This wasn’t too bad as I was right next to it and they were letting the faster people in near the front so I was sure I could squeeze it. HOWEVER due to how they started to marathon and 10km race they closed to entrace for the marathon at that time as to get to the start you had to cross the start of the 10km race! Despite my Polish on the improve I had been unable to make heads or tails of the announcements over the loudspeaker so had no prior warning for this.

The security that had been hired were trying to keep everyone stuck out of the start line away but I like everyone else was desperate to start so I jumped a fence, shoved a security guard out the way, vaulted the next fence and buried myself in the other marathon starters. Unfortunately security was only light enough to allow this near the back so I started with the 4 hours plus runners 🙁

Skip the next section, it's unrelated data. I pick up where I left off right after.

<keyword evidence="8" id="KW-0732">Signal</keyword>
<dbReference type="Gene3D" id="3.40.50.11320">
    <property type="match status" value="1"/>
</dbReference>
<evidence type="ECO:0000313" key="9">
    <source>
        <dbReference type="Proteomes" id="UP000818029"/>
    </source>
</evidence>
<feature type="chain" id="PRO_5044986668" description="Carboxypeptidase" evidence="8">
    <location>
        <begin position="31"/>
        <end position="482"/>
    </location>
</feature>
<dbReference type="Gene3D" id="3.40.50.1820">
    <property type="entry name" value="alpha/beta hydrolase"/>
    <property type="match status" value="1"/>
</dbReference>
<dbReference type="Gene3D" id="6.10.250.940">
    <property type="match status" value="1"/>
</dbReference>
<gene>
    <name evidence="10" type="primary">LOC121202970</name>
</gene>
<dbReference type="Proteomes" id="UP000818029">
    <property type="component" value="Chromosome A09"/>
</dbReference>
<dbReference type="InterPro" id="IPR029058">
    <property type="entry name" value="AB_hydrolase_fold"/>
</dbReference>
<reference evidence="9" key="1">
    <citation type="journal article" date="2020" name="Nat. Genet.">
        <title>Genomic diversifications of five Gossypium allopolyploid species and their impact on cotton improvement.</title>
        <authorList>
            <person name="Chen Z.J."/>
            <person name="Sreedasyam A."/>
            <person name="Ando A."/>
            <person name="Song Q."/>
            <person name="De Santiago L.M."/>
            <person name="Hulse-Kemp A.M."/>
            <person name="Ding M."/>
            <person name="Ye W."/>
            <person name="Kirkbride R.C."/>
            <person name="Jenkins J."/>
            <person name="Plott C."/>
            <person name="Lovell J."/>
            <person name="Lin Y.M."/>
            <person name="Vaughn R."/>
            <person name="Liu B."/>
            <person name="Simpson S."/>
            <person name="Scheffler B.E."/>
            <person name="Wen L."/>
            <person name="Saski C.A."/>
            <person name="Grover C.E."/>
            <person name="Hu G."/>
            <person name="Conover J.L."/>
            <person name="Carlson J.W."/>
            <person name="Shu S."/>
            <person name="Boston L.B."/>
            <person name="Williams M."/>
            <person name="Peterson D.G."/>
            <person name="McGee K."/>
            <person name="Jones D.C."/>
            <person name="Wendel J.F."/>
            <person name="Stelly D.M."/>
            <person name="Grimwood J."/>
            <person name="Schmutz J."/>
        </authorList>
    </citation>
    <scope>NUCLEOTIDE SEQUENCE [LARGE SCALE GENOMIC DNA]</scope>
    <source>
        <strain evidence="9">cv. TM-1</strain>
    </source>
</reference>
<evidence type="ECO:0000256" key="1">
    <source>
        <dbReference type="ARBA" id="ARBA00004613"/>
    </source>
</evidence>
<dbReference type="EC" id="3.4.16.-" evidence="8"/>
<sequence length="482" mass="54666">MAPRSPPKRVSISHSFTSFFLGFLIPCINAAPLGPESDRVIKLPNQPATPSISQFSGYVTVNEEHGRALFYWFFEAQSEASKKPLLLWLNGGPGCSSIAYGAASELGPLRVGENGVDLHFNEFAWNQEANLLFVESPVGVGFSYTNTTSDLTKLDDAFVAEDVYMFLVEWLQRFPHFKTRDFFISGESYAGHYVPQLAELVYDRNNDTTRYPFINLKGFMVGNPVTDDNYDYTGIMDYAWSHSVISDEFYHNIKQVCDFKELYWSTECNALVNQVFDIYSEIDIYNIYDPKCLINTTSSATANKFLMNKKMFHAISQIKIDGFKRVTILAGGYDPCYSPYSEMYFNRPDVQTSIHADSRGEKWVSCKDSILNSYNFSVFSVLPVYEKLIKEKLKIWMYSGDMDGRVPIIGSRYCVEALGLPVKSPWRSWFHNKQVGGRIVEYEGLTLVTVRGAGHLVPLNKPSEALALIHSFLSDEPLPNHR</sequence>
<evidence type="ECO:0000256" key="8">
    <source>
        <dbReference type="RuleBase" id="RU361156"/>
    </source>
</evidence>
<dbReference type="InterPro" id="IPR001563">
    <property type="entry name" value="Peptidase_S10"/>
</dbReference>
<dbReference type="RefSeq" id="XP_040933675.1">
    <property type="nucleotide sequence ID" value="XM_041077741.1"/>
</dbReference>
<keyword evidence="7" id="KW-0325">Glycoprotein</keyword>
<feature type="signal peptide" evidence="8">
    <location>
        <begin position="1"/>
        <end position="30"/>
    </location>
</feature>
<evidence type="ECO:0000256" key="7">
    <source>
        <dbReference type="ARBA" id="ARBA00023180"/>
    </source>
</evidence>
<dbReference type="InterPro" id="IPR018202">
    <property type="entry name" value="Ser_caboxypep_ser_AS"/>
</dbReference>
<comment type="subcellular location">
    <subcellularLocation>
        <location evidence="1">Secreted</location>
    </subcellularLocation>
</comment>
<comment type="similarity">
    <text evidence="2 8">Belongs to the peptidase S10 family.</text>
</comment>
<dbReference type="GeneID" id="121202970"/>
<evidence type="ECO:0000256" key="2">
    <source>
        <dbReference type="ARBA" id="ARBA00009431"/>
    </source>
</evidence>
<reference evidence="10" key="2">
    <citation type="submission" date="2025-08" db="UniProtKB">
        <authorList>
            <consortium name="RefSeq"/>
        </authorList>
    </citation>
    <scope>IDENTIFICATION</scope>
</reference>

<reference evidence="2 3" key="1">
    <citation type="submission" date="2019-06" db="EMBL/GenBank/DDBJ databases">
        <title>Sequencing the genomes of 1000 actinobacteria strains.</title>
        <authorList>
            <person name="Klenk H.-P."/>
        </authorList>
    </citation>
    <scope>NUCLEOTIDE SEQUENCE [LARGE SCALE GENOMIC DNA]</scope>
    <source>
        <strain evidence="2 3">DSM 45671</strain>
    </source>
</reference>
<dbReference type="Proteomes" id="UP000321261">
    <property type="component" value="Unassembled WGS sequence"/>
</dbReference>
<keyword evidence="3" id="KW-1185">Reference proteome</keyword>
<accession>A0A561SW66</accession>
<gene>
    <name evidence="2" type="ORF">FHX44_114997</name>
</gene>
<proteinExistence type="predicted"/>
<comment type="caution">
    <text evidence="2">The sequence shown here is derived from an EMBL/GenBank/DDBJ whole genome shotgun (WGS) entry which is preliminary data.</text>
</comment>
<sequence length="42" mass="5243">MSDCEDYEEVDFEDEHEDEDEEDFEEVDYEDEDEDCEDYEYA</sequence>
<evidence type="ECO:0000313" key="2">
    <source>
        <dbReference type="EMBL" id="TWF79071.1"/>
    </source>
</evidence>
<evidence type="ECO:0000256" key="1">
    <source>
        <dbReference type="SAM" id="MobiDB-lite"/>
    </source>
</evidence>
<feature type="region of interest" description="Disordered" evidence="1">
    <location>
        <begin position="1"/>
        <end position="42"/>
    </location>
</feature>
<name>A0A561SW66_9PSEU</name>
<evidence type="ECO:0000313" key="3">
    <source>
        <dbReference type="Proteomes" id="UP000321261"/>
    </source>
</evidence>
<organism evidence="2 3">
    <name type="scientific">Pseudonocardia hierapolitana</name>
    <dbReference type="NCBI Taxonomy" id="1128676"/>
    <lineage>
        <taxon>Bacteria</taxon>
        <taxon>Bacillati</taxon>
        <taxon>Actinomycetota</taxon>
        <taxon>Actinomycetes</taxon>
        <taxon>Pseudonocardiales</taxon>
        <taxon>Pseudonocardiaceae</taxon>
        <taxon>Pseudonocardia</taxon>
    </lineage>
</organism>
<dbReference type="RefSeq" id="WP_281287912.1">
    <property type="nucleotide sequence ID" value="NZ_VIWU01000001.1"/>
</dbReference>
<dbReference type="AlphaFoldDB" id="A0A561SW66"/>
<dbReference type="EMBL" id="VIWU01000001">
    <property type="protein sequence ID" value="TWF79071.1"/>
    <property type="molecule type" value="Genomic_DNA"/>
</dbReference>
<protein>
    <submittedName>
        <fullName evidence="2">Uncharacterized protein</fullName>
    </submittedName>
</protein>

The first 10km of the race I spent weaving my way in and out of runners, speeding up, getting boxed in and running far further and using more energy than I thought possible. Finally it started to clear up and by the 13km where I two friends of mine were first stationed I was clear but way below my average time and having used lots of energy.


Somewhere in the first 10km with the crowds starting to thin out, I can’t believe the pace I am running at!




When I still had some energy

I gradually made my way up through the field and started to get closer to my average I wanted to hit and continued this through till the 25km mark where I found a group running about the pace I wanted and as we hit a head wind I tuck in behind and feel into their pace. By this point I had taken one energy gel yet it did absolutely nothing, I feel like my stomach shut down for the entire race.